first_img22 July 2005Nobel Peace laureate and ecology activist Wangari Maathai got down on her knees with with Environmental Affairs Deputy Minister Rejoice Mabudafhasi to plant an indigenous tree in the forest below Table Mountain in Cape Town on Thursday.Professor Maathai was visiting the Working for Water programme in Newlands forest on the side of the city’s mountain.The programme combines poverty alleviation with environmental restoration by employing people to remove alien plants, which drain water from the soil, increase fire risks and outcompete indigenous plants.Initiated in 1995 by former minister of water affairs Kader Asmal with a start-up grant of R25-million, the programme has become an important part of government’s Expanded Public Works Programme, employing 32 000 people nationwide.Paddy Gordon of South African National Parks and Guy Preston, chair of the Working for Water, explained the dynamics of the project to Maathai, Mabudafhasi, Kenyan High Commissioner to SA Tabitha Seii and Maathai’s daughter, Wajira Mathai, who is the international liaison officer for Kenya’s Green Belt Movement.The alien threatTable Mountain has some 2 300 plant types, more species than in the whole of Britain or New Zealand. But this wealth of biodiversity is threatened by invasive vegetation brought to South Africa in colonial times from places such as Australia.The fast-growing alien plants take up far more water from the soil, reducing the amount available for indigenous vegetation. Their burning substantially increases the temperature of veld fires, killing the seeds of indigenous plants that would otherwise survive a fire. A computer simulation showing the invasion of alien vegetation (green shaded areas) into a fire-prone mountain area in the Western Cape. The first picture shows the current situation, while the second and third show the area after three and six fires respectively. Given that fires can be 10 years apart, almost the whole area could be invaded within 50 to 60 years, with serious consequences for water and biodiversity.(Photo: CSIR)Invasive aliens also increase soil erosion and undermine the productive use of South Africa’s land. Some 7%, or 10.1 million hectares, of the country’s land is currently under the plants, according to the Department of Water Affairs and Forestry.Alien plants cost the South African economy billions of rands. They are the greatest threat to the country’s biodiversity.Creating jobs, creating businessesAn important part of the Working for Water programme is teaching skills in the labour-intensive methods needed to destroy alien vegetation. Unemployed people are not only given work; they also receive training in plants, in ecosystems, and in business skills such as how to tender for a project.Gordon said the Table Mountain project employs 500 to 800 people. Most of the work is handled by independent contractors, former labourers in the project who picked up business skills and then tendered privately to clear plots of alien-covered land.The programme therefore not only provides jobs, it also allows people to become independent entrepreneurs.South Africa is a world leader in this approach to environmental restoration, according to Gordon. This has allowed the project to attract millions of dollars in funding from the World Bank.In terms of the programme, 60% of Working for Water labourers have to be women. Studies have shown that money is better distributed, for example to children, by women workers than by men.The labourers are equipped with protective clothing against the elements and the poison used to kill the roots of invasive trees such as silver wattle and hakea.Working for Water has initiated two more projects based on similar principles. Working for Wetlands restores wetland habitats, while Working on Fire works to prevent and control wildfires.Mabudafhasi pointed out that several other African countries have been hard hit by the alien invasion. In Benin, invasive water hyacinth have drastically cut down fishing yields, reducing people’s income.She said Nepad, the African Union’s socio-economic development plan, has a special programme, endorsed by African governments, to deal with invasive vegetation. “But there is still enormous work to be done.”‘A vision unfolding before your eyes’Maathai is the first African woman to win the Nobel Peace Prize, awarded in 2004 for her contribution to sustainable development, democracy and peace in Kenya. She said she was impressed with the vision and implementation of environmental projects in South Africa, especially the way they provided young people with knowledge, awareness and skills.“To see a vision unfolding before your eyes must be satisfying,” she told those assembled at Newlands forest, saying South Africa had a bright future ahead.She too was inspiring as she eagerly and effortlessly danced and sang with workers, questioned officials and planted indigenous trees.“Each one of us needs 10 trees just to absorb the carbon dioxide we exhale,” she said. “For many interlinked reasons, just planting a tree can change your life for the better.”Maathai, an assistant minister in the Kenyan government, said she has worked to teach Kenyan peasants how trees are connected to ecosystems, how they prevent soil erosion, and their role in sustaining people’s environments and, so, their livelihoods.She said she would be returning to Kenya with greater confidence in a pilot project to remove the invasive eucalyptus that are slowly destroying Kenya’s tea-growing mountain areas.On debt relief and Africa’s future, she said that G8 leaders were mobilising support for Africa. “We want to ask them to help us by cancelling debt, removing agricultural subsidies and increasing financial aid.”But, she said, it is “important for Africans to understand that the burden of alleviating poverty in this region is our burden.“The greatest responsibility falls on us Africans.”Source: BuaNews Want to use this article in your publication or on your website?See: Using SAinfo materiallast_img read more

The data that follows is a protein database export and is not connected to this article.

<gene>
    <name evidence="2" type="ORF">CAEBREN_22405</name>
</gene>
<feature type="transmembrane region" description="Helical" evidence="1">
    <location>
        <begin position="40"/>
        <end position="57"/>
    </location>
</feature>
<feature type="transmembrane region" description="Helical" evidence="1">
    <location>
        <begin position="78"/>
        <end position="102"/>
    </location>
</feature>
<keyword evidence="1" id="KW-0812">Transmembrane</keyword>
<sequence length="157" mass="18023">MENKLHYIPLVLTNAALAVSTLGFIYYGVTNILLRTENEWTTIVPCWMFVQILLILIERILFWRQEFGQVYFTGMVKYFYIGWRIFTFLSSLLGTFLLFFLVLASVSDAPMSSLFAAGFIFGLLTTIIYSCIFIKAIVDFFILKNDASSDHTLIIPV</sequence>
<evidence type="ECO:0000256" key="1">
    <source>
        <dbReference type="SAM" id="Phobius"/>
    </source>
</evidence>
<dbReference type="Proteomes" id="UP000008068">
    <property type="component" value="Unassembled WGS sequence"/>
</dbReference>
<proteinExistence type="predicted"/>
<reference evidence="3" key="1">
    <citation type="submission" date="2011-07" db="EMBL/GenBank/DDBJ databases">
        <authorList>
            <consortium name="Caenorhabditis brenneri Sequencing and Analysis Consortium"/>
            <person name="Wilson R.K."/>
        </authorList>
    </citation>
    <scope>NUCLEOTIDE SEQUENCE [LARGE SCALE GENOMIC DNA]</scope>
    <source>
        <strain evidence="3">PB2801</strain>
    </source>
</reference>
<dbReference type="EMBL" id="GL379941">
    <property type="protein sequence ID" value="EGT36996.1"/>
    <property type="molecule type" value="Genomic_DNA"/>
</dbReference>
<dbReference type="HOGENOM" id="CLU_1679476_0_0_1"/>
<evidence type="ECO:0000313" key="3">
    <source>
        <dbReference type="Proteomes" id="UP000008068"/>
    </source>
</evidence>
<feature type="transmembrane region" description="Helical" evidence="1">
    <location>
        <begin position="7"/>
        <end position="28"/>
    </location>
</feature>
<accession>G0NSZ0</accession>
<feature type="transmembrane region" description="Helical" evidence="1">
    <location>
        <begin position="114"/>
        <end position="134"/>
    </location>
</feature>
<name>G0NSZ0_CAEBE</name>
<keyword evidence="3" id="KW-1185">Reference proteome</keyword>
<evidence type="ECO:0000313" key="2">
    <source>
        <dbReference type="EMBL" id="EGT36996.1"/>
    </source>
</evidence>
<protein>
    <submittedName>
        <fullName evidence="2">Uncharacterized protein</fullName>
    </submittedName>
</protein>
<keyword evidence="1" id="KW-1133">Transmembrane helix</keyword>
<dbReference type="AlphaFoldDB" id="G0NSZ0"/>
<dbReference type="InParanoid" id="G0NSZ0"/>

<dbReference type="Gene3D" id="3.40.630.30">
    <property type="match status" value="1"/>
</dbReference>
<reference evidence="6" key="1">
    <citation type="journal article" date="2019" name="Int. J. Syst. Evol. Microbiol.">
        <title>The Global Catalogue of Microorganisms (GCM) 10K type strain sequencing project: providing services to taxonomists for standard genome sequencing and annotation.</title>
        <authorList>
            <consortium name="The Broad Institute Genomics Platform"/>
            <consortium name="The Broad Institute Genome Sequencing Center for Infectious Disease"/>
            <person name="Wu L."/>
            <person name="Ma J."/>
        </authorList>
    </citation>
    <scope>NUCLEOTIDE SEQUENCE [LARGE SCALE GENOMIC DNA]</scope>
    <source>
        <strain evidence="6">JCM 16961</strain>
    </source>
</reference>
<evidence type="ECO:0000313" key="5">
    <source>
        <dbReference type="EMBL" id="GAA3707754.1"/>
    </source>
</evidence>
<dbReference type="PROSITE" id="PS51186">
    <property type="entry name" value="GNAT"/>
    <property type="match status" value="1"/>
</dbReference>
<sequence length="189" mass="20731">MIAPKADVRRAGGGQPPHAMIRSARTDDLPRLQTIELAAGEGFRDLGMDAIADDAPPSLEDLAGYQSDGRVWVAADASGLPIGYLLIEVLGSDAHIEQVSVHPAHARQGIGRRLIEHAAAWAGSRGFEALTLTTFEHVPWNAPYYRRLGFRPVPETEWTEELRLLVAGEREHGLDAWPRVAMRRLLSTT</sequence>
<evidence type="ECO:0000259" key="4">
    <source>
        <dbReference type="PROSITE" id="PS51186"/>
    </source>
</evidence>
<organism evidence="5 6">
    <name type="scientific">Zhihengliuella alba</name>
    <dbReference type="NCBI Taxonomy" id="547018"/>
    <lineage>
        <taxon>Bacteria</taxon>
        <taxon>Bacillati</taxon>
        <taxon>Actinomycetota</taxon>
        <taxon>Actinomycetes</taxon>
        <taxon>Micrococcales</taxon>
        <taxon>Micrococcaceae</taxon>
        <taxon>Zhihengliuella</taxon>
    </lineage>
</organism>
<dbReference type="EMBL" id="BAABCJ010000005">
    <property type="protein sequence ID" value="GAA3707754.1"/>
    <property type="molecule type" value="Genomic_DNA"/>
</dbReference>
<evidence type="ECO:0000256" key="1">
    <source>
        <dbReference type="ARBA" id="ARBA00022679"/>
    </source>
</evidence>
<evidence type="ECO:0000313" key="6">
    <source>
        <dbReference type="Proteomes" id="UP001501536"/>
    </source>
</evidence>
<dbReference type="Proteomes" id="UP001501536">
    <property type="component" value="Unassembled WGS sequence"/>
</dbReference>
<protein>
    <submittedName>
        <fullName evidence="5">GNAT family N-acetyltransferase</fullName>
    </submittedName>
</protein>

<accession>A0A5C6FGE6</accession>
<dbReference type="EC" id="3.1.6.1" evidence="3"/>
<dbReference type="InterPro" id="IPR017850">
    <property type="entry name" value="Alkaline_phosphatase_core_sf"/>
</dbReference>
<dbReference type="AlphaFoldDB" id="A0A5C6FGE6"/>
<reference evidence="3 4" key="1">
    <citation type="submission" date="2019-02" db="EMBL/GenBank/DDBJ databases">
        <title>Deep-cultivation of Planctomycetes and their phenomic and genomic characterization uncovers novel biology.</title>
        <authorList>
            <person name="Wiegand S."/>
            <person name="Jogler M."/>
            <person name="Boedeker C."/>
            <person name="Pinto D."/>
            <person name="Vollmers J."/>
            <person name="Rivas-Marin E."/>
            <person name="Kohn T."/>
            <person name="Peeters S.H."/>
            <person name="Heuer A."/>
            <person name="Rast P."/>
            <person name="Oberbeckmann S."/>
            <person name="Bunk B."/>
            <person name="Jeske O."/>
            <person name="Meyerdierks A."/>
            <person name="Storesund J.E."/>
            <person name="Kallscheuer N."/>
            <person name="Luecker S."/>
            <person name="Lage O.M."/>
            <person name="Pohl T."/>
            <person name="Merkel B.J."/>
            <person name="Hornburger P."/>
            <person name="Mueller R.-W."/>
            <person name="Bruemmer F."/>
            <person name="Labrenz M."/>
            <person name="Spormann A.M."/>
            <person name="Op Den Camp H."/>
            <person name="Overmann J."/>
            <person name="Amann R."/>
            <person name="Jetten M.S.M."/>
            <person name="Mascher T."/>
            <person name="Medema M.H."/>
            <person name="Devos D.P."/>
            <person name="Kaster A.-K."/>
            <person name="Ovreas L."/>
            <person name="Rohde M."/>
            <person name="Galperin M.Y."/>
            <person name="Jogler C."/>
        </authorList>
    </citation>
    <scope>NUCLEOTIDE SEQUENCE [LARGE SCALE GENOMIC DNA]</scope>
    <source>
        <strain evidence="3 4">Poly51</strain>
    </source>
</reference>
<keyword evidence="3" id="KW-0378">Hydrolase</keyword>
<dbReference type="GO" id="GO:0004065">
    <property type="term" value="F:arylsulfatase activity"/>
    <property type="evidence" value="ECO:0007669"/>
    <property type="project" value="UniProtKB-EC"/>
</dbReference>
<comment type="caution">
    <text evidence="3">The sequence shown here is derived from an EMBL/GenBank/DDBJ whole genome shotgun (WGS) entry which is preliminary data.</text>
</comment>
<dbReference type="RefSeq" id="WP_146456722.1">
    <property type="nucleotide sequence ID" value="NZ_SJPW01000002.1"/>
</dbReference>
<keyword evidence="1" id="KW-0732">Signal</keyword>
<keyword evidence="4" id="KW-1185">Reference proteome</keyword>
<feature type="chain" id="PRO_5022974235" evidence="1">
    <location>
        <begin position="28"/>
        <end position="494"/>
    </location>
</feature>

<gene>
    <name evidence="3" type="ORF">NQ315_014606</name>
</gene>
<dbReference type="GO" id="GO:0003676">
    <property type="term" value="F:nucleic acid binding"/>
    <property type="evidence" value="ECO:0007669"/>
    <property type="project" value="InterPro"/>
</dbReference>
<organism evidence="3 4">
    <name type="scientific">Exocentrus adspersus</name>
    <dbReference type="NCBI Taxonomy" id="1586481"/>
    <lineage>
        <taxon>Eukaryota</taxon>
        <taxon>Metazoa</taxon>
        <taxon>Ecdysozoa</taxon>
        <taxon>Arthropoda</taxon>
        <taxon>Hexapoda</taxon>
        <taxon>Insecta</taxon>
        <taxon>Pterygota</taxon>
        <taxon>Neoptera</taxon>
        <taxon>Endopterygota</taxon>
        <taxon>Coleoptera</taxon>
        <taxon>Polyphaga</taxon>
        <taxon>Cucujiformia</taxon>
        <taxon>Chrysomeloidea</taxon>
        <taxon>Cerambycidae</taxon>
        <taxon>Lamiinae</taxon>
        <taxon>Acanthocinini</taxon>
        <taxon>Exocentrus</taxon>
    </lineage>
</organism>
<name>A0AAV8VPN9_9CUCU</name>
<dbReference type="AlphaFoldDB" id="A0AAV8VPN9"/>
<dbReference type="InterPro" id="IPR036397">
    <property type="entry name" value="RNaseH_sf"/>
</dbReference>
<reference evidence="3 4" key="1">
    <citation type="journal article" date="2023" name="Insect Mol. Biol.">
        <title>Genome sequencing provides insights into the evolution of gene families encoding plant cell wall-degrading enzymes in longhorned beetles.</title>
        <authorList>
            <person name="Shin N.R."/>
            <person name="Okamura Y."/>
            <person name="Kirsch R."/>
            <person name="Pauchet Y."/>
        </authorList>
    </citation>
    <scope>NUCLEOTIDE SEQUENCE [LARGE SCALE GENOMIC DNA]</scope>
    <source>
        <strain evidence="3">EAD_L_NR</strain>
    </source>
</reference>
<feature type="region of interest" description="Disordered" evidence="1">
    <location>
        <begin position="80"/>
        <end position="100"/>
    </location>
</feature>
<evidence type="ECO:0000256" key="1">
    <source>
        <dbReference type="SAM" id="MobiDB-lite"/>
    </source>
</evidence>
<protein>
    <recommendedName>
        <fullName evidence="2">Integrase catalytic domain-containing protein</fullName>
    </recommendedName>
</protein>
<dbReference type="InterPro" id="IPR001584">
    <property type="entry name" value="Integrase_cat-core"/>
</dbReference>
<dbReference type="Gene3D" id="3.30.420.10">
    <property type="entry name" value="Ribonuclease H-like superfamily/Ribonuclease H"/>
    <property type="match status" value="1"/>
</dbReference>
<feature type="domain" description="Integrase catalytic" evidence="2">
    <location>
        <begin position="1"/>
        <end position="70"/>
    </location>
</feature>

first_imgLong-haul  budget carrier AirAsia X says it is on track to record its first full-year profit since publicly listing in  2013 after recording a modest third quarter net result of RM11m ($US2.49m).Global publicity about a safety incident in Australia did not stop AirAsia X boosting revenue by 24 per cent, to RM982m,  in its third quarter ending September 30.The RM11 million net profit was a significant improvement on a loss f RM288.2 m in the same period last year while an RM50.8m operating profit was up 263 per cent.“Year-To-Date profit for AAX stands at RM 191.5 million and is on track to record its first full year profit since listing,’’ the airline said in its profit announcement.The company gained from 54 per cent year-on-year increase in scheduled flight revenue, a 50 per cent growth in ancillary income and a 34 per cent boost to operating lease income.Passenger numbers for the quarter were up 35 per cent on a year ago and the load factor rose 3 percentage points to 78 per cent despite a 34 per cent increase in the number of seats.Lower fuel prices helped to cut unit costs by 16 per cent and average fares rose 14 per cent year-on-year due largely to healthy demand from China and North Asia as well as improved connectivity on Fly-Thru routes.“We are pleased that despite a weak travelling season and increased capacity, we managed to deliver a humble net profit which attests to the commercial viability of the long-haul low-cost model,’’  AirAsia X group chief executive Kamarudin Meranun said in the airline’s profit announcement. “However, much work still needs to be done and the team are focused and committed to ensure positive growth amid these challenging environment.“The third quarter for Malaysia AirAsia X (“MAAX”) have seen great capacity injected amounting to 10 per cent out of the 32 per cent planned for the whole year. This was to set the tone for future quarters especially the fourth quarter of 2016 and the first quarter of 2017, both historically strong quarters.”Australia continued to be highest revenue contributor to the Malaysian operations —  accounting for 33 per cent of total revenue and 53 per cent of year-on-year growth —  as the carrier boosted frequency out of Sydney and the Gold Coast.Malaysia AirAsia X chief executive Benyamin Ismail said the airline was benefiting from a weaker currency environment that had led to local customers to trade down when going on vacation and boosted interest from other nationalities looking at Malaysia as a value-for-money holiday destination.“The destinations that we fly to are more appealing compared to higher currency destinations such as Europe and North America,’’ he said.AirAsia X said its Thai joint venture  recorded a strong 85 per cent load factor in the third quarter, up 14 points from a year ago, and it was focusing on turning around the airline.Indonesia AirAsia X  remained  suspended after the termination of Sydney and Melbourne services from September 1 “as part of a network restructuring aimed at improving operational efficiencies at IAAX before resuming operations again’’.last_img read more